J Obstet Gynaecol Can. 2003 Sep;25(9):742-50.
Bilodeau JF, Hubel CA.
Department of Obstetrics and Gynecology, Laval University and CHUL Research Centre, Quebec, QC, Canada.
Preeclampsia is a leading cause of maternal and neonatal mortality and morbidity. It is a complex syndrome of undetermined etiologic origin, usually diagnosed during the second half of pregnancy, with clinical features of hypertension, proteinuria, and edema. No cure for preeclampsia exists, except premature delivery. There is increasing evidence that oxidative stress is an important contributing factor to the pathogenesis of preeclampsia.
Oxidative stress is defined as an imbalance between reactive oxygen species (ROS), such as nitric oxide (NO*), superoxide anion (O2*-), and hydrogen peroxide (H2O2), and antioxidants, favouring an overabundance of ROS. The consequence of an overproduction of ROS can be observed as increased levels of markers of oxidative stress, such as lipid peroxides. Pregnant women affected by preeclampsia may have abnormal ROS production, particularly NO* and O2*-, abnormal levels of antioxidant defences, and increased placental lipid peroxidation.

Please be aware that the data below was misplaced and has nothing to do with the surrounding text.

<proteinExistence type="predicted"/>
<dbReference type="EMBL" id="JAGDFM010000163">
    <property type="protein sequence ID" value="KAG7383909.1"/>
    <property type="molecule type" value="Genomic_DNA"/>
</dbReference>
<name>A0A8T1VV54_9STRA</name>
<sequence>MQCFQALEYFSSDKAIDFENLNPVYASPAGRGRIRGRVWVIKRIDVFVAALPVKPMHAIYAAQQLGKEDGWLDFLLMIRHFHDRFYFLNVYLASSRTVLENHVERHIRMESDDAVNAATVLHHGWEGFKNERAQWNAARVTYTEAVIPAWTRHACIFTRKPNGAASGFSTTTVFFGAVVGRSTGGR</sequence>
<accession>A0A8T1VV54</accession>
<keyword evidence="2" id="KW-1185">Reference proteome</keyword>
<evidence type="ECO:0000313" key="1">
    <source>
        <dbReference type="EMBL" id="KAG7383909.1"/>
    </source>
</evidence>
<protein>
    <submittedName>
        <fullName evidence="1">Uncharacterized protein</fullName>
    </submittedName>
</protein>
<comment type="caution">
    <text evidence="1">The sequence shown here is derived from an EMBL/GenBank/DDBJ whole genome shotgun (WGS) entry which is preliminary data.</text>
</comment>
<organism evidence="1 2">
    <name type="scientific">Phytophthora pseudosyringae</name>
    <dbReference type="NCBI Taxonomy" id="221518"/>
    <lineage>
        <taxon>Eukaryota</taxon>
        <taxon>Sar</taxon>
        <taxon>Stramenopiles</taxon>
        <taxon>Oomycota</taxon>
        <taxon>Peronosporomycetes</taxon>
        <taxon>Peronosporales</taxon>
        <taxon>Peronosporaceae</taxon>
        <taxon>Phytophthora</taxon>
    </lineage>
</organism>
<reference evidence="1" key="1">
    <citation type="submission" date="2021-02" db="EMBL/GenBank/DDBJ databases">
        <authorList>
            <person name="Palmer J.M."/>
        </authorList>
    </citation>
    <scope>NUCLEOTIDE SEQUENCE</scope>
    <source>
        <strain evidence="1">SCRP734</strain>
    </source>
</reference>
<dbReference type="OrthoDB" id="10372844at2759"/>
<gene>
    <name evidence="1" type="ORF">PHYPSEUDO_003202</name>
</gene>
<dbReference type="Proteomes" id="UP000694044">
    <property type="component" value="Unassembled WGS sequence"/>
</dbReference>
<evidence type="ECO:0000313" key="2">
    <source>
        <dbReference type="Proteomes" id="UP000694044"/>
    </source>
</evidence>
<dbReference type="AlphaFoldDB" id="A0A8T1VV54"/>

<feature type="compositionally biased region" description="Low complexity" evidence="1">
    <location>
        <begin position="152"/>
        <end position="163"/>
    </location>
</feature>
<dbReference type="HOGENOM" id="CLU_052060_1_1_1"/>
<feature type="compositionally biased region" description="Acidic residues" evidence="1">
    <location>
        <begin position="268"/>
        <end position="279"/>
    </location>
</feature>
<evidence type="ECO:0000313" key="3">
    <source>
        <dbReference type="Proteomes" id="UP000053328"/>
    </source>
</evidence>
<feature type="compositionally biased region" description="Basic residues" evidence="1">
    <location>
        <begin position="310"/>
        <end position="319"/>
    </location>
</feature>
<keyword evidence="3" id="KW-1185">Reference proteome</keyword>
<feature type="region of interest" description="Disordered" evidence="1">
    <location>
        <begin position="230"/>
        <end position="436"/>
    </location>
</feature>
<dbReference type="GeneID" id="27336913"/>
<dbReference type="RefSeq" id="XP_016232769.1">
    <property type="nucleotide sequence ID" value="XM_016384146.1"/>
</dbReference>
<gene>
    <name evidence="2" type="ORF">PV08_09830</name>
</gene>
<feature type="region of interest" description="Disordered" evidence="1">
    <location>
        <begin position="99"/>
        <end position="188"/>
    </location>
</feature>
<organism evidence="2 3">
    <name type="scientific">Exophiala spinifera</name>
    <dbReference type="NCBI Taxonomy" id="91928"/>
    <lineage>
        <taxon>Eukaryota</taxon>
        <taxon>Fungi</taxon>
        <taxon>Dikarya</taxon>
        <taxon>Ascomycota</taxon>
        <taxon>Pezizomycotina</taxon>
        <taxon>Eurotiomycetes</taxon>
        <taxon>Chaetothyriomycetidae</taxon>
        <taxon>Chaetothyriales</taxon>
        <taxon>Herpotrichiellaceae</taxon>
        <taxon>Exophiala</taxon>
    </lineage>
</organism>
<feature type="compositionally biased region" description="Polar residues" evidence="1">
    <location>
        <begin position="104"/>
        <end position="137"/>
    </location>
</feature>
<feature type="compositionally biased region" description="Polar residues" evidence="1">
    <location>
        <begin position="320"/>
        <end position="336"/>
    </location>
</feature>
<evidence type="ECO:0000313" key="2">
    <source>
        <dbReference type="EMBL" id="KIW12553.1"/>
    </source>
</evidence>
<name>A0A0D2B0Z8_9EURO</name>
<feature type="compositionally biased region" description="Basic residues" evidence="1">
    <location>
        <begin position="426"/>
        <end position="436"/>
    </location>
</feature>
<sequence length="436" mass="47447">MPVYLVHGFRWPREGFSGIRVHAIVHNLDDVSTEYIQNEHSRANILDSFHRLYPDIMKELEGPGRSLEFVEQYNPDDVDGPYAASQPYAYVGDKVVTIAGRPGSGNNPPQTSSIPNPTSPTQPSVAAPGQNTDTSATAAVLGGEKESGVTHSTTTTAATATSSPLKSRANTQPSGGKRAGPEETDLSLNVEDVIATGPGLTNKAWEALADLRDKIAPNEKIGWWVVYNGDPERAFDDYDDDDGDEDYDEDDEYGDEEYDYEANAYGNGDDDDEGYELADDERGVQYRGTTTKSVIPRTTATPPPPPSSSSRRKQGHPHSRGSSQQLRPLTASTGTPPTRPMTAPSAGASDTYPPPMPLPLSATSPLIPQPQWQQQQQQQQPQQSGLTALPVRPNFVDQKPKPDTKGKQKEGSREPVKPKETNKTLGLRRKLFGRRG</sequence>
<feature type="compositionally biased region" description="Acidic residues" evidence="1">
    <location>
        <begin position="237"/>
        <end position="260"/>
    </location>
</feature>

Several observations suggest that decreased bioavailability of endothelium-derived NO*, due to oxidative destruction of NO* by ROS, might contribute to the impaired endothelium-dependent vasodilatory responses and multisystemic pathology of preeclampsia, a phenomenon in which antioxidant vitamins may play a beneficial role. This review focuses on the rationale for vitamins C and E supplementation toward prevention of preeclampsia, with an emphasis on the limit of our scientific knowledge concerning the deleterious oxidative events taking place in this pathology.
PMID: 12970809 [PubMed – in process]